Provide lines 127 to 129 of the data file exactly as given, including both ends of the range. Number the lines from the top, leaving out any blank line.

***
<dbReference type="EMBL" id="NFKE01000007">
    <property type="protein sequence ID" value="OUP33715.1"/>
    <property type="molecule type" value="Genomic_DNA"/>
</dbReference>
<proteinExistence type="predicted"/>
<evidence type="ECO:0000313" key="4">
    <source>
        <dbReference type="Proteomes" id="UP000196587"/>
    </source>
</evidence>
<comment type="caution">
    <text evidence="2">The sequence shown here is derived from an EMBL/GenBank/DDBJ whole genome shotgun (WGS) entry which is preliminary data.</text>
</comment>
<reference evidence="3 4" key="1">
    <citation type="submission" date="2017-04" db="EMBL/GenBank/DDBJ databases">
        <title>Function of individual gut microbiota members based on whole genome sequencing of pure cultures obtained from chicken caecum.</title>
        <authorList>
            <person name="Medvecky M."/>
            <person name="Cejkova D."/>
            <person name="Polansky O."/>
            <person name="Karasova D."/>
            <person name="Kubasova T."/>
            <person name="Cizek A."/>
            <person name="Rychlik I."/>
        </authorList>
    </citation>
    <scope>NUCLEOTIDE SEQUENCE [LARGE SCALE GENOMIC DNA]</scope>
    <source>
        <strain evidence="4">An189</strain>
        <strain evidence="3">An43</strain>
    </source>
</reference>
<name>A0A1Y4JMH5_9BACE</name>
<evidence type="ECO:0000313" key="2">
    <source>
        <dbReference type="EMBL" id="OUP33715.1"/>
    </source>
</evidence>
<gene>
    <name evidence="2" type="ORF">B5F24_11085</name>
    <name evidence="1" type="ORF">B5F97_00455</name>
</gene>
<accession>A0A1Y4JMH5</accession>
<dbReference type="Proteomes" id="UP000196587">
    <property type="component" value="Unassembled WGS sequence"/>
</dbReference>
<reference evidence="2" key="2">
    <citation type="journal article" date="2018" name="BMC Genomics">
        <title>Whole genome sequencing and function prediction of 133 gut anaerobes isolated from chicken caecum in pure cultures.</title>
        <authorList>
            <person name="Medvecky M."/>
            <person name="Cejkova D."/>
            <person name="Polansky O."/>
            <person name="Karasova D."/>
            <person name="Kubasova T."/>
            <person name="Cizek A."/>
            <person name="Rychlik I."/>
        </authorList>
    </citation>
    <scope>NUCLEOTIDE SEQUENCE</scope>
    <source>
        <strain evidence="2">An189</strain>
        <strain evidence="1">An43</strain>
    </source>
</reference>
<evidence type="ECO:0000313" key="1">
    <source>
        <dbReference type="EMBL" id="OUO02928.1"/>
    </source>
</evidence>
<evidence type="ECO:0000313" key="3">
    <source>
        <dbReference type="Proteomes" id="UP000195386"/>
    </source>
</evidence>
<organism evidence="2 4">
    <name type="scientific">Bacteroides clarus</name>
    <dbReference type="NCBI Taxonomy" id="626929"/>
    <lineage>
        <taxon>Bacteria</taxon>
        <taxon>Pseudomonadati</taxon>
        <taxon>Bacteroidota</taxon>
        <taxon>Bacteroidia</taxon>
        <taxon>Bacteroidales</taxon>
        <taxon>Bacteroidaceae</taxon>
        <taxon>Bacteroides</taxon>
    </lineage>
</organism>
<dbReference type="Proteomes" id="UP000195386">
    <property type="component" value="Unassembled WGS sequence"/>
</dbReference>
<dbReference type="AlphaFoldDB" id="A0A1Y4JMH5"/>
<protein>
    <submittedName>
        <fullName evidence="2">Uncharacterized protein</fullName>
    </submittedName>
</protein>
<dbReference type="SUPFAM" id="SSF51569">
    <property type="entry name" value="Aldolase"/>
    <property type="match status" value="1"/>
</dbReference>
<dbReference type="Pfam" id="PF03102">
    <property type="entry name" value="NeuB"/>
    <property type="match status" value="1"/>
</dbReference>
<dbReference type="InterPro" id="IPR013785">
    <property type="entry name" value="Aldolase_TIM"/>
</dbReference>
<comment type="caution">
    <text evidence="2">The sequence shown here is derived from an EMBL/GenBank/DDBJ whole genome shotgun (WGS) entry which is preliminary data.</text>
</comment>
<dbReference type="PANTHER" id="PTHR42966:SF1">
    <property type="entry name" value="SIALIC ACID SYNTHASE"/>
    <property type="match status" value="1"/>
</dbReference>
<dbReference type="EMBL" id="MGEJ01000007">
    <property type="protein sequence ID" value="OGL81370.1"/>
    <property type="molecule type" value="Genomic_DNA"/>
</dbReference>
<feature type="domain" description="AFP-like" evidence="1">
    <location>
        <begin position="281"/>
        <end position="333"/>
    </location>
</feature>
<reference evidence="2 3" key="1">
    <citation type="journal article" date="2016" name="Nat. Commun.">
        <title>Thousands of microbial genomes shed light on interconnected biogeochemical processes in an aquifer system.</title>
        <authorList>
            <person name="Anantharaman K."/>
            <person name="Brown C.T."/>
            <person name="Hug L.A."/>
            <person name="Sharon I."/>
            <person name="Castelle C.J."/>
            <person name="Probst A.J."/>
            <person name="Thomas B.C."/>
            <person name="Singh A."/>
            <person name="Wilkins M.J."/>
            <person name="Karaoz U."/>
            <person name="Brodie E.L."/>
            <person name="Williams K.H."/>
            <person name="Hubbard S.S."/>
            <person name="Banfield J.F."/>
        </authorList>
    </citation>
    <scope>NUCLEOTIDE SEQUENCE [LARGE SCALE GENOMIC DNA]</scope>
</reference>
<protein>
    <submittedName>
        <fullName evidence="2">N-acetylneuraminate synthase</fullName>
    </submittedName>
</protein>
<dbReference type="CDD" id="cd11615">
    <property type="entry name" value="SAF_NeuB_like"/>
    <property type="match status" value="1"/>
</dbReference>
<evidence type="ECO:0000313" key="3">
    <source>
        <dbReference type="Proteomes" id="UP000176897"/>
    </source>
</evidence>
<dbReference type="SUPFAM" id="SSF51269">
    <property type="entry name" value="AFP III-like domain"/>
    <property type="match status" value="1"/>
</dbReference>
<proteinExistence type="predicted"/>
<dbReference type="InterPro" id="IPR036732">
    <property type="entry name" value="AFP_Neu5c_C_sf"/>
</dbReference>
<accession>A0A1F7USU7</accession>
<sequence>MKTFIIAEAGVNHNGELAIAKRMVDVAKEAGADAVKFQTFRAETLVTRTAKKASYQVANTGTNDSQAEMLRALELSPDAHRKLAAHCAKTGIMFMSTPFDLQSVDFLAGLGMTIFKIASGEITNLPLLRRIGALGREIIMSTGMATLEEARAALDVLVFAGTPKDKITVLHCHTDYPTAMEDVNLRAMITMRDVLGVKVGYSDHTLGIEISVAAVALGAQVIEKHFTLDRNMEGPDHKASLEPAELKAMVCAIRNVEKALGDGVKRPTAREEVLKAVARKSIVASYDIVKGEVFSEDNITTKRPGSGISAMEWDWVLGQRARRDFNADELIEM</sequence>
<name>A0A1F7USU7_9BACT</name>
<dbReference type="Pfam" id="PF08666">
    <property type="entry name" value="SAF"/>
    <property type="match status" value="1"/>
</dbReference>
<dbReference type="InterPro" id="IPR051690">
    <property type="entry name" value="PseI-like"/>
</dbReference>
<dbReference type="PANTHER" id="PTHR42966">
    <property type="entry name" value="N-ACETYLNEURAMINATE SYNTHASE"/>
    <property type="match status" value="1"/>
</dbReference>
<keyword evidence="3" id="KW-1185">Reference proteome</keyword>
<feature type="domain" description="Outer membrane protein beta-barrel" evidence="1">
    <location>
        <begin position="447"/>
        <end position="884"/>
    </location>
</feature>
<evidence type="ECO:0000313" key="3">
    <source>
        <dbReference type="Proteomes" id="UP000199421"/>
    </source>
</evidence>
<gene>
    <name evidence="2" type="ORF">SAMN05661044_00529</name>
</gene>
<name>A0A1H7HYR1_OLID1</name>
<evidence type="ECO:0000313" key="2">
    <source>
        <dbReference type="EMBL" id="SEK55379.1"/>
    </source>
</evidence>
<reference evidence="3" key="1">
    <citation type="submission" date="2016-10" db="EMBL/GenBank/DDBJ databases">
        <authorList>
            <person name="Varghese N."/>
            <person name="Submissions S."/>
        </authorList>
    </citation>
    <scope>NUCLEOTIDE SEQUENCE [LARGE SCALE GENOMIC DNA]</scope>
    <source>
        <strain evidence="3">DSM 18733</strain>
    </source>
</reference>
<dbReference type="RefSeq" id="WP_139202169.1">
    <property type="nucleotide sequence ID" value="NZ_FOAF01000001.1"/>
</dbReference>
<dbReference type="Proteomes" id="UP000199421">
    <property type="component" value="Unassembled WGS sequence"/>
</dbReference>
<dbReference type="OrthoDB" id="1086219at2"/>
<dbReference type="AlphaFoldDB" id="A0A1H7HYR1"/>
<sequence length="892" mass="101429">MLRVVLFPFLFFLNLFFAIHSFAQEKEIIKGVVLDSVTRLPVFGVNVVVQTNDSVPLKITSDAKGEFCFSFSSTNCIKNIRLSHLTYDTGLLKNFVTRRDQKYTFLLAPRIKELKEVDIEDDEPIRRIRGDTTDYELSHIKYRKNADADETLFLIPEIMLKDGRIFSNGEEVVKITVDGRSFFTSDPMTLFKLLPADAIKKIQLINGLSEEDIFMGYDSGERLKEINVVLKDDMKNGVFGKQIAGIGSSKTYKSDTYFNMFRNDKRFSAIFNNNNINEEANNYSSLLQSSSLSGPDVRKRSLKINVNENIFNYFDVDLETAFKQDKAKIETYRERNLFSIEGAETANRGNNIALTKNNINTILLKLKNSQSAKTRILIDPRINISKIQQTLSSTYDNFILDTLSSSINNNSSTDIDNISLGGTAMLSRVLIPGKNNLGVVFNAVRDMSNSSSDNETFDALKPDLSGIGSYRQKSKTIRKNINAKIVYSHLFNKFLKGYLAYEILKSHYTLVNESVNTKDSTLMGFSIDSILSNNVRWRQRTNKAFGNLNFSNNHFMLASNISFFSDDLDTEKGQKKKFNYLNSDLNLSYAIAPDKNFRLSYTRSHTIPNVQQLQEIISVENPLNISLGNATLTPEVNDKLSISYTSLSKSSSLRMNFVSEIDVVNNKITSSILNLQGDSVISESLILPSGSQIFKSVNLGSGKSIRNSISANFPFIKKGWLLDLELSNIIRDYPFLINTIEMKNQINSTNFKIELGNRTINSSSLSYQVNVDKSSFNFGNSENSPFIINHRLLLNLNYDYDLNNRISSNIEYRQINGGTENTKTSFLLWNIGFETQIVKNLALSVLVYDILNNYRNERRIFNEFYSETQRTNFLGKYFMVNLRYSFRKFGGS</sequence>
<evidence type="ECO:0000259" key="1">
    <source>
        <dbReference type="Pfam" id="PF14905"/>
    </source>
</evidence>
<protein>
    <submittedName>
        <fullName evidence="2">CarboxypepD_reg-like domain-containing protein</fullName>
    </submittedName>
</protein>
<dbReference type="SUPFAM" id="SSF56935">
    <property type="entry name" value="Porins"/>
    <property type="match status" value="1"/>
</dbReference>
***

    <citation type="journal article" date="2016" name="Nat. Commun.">
        <title>Thousands of microbial genomes shed light on interconnected biogeochemical processes in an aquifer system.</title>
        <authorList>